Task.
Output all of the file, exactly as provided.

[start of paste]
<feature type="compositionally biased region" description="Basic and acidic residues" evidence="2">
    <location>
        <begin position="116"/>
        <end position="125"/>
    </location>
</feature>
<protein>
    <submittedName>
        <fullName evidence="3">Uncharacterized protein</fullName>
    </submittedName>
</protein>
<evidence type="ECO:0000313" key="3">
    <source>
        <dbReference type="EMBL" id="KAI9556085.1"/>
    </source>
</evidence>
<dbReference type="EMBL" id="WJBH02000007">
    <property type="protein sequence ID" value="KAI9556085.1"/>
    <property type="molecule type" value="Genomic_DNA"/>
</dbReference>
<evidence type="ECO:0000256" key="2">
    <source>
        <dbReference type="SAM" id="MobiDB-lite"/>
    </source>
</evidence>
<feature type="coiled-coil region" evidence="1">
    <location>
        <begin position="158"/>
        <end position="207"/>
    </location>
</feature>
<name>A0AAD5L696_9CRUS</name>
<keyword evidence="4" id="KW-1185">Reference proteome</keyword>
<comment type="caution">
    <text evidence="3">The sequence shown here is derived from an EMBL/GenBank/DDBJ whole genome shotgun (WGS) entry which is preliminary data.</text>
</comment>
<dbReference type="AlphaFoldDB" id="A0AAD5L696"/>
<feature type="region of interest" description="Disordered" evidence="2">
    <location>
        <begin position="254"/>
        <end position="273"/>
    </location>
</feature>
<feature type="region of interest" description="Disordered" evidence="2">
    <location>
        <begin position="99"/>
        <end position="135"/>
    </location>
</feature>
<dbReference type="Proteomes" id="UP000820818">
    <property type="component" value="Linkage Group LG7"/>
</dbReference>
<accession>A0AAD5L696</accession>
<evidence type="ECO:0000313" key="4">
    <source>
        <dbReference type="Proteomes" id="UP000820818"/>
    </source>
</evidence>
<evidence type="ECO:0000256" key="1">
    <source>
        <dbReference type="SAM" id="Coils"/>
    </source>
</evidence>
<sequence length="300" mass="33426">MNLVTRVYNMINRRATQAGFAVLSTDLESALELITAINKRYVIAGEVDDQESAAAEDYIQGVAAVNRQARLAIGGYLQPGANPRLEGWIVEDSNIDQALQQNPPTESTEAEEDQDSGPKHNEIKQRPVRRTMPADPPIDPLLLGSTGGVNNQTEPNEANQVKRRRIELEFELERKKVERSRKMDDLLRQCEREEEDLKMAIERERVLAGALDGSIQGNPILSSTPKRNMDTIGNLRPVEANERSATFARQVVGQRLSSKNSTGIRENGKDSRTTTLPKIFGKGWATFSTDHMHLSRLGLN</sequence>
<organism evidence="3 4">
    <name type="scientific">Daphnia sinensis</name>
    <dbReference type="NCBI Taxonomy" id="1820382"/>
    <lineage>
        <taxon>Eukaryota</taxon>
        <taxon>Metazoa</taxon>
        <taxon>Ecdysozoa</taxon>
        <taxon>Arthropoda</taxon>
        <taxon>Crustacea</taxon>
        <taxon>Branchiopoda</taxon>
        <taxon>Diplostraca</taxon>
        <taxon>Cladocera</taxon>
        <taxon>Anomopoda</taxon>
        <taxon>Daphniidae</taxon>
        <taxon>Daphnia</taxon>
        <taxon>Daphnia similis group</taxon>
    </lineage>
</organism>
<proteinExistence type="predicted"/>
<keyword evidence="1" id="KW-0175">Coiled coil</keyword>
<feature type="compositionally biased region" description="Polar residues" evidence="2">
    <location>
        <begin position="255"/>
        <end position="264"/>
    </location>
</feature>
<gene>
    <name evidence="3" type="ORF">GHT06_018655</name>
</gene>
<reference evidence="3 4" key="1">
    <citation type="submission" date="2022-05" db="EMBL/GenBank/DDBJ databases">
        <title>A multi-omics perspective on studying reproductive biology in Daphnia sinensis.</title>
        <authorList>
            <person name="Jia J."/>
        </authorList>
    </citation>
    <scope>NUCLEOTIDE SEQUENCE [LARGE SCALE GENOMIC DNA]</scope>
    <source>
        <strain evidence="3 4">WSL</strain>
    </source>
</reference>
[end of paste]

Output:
<feature type="compositionally biased region" description="Basic and acidic residues" evidence="2">
    <location>
        <begin position="116"/>
        <end position="125"/>
    </location>
</feature>
<protein>
    <submittedName>
        <fullName evidence="3">Uncharacterized protein</fullName>
    </submittedName>
</protein>
<evidence type="ECO:0000313" key="3">
    <source>
        <dbReference type="EMBL" id="KAI9556085.1"/>
    </source>
</evidence>
<dbReference type="EMBL" id="WJBH02000007">
    <property type="protein sequence ID" value="KAI9556085.1"/>
    <property type="molecule type" value="Genomic_DNA"/>
</dbReference>
<evidence type="ECO:0000256" key="2">
    <source>
        <dbReference type="SAM" id="MobiDB-lite"/>
    </source>
</evidence>
<feature type="coiled-coil region" evidence="1">
    <location>
        <begin position="158"/>
        <end position="207"/>
    </location>
</feature>
<name>A0AAD5L696_9CRUS</name>
<keyword evidence="4" id="KW-1185">Reference proteome</keyword>
<comment type="caution">
    <text evidence="3">The sequence shown here is derived from an EMBL/GenBank/DDBJ whole genome shotgun (WGS) entry which is preliminary data.</text>
</comment>
<dbReference type="AlphaFoldDB" id="A0AAD5L696"/>
<feature type="region of interest" description="Disordered" evidence="2">
    <location>
        <begin position="254"/>
        <end position="273"/>
    </location>
</feature>
<feature type="region of interest" description="Disordered" evidence="2">
    <location>
        <begin position="99"/>
        <end position="135"/>
    </location>
</feature>
<dbReference type="Proteomes" id="UP000820818">
    <property type="component" value="Linkage Group LG7"/>
</dbReference>
<accession>A0AAD5L696</accession>
<evidence type="ECO:0000313" key="4">
    <source>
        <dbReference type="Proteomes" id="UP000820818"/>
    </source>
</evidence>
<evidence type="ECO:0000256" key="1">
    <source>
        <dbReference type="SAM" id="Coils"/>
    </source>
</evidence>
<sequence length="300" mass="33426">MNLVTRVYNMINRRATQAGFAVLSTDLESALELITAINKRYVIAGEVDDQESAAAEDYIQGVAAVNRQARLAIGGYLQPGANPRLEGWIVEDSNIDQALQQNPPTESTEAEEDQDSGPKHNEIKQRPVRRTMPADPPIDPLLLGSTGGVNNQTEPNEANQVKRRRIELEFELERKKVERSRKMDDLLRQCEREEEDLKMAIERERVLAGALDGSIQGNPILSSTPKRNMDTIGNLRPVEANERSATFARQVVGQRLSSKNSTGIRENGKDSRTTTLPKIFGKGWATFSTDHMHLSRLGLN</sequence>
<organism evidence="3 4">
    <name type="scientific">Daphnia sinensis</name>
    <dbReference type="NCBI Taxonomy" id="1820382"/>
    <lineage>
        <taxon>Eukaryota</taxon>
        <taxon>Metazoa</taxon>
        <taxon>Ecdysozoa</taxon>
        <taxon>Arthropoda</taxon>
        <taxon>Crustacea</taxon>
        <taxon>Branchiopoda</taxon>
        <taxon>Diplostraca</taxon>
        <taxon>Cladocera</taxon>
        <taxon>Anomopoda</taxon>
        <taxon>Daphniidae</taxon>
        <taxon>Daphnia</taxon>
        <taxon>Daphnia similis group</taxon>
    </lineage>
</organism>
<proteinExistence type="predicted"/>
<keyword evidence="1" id="KW-0175">Coiled coil</keyword>
<feature type="compositionally biased region" description="Polar residues" evidence="2">
    <location>
        <begin position="255"/>
        <end position="264"/>
    </location>
</feature>
<gene>
    <name evidence="3" type="ORF">GHT06_018655</name>
</gene>
<reference evidence="3 4" key="1">
    <citation type="submission" date="2022-05" db="EMBL/GenBank/DDBJ databases">
        <title>A multi-omics perspective on studying reproductive biology in Daphnia sinensis.</title>
        <authorList>
            <person name="Jia J."/>
        </authorList>
    </citation>
    <scope>NUCLEOTIDE SEQUENCE [LARGE SCALE GENOMIC DNA]</scope>
    <source>
        <strain evidence="3 4">WSL</strain>
    </source>
</reference>